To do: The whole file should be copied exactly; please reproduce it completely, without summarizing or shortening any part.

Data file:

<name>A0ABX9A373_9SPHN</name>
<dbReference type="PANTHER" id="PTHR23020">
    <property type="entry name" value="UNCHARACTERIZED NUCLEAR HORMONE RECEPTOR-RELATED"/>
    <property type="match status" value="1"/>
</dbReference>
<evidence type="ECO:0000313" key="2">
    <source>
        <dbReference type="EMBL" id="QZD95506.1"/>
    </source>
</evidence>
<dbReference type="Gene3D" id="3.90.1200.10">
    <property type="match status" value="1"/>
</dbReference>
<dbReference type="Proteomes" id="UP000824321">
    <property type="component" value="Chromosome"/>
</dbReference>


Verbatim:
<name>A0ABX9A373_9SPHN</name>
<dbReference type="PANTHER" id="PTHR23020">
    <property type="entry name" value="UNCHARACTERIZED NUCLEAR HORMONE RECEPTOR-RELATED"/>
    <property type="match status" value="1"/>
</dbReference>
<evidence type="ECO:0000313" key="2">
    <source>
        <dbReference type="EMBL" id="QZD95506.1"/>
    </source>
</evidence>
<dbReference type="Gene3D" id="3.90.1200.10">
    <property type="match status" value="1"/>
</dbReference>
<dbReference type="Proteomes" id="UP000824321">
    <property type="component" value="Chromosome"/>
</dbReference>